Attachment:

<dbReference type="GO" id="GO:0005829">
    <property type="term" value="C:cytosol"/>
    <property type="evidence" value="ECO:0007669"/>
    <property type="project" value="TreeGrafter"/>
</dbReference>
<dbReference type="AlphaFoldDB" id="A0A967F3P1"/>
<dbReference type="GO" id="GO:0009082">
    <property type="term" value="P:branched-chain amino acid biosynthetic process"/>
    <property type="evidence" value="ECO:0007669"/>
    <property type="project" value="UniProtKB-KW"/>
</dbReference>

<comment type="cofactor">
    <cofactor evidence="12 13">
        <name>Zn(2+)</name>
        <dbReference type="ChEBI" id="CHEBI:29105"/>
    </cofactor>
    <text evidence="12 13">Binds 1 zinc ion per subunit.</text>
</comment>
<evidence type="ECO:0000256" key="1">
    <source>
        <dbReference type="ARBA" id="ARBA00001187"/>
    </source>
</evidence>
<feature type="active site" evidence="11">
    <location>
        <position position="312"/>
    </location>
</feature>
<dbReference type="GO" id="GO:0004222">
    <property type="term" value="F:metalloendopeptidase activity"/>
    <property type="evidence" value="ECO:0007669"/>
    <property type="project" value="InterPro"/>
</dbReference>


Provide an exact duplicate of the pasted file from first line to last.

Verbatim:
<dbReference type="GO" id="GO:0005829">
    <property type="term" value="C:cytosol"/>
    <property type="evidence" value="ECO:0007669"/>
    <property type="project" value="TreeGrafter"/>
</dbReference>
<dbReference type="AlphaFoldDB" id="A0A967F3P1"/>
<dbReference type="GO" id="GO:0009082">
    <property type="term" value="P:branched-chain amino acid biosynthetic process"/>
    <property type="evidence" value="ECO:0007669"/>
    <property type="project" value="UniProtKB-KW"/>
</dbReference>

<comment type="cofactor">
    <cofactor evidence="12 13">
        <name>Zn(2+)</name>
        <dbReference type="ChEBI" id="CHEBI:29105"/>
    </cofactor>
    <text evidence="12 13">Binds 1 zinc ion per subunit.</text>
</comment>
<evidence type="ECO:0000256" key="1">
    <source>
        <dbReference type="ARBA" id="ARBA00001187"/>
    </source>
</evidence>
<feature type="active site" evidence="11">
    <location>
        <position position="312"/>
    </location>
</feature>
<dbReference type="GO" id="GO:0004222">
    <property type="term" value="F:metalloendopeptidase activity"/>
    <property type="evidence" value="ECO:0007669"/>
    <property type="project" value="InterPro"/>
</dbReference>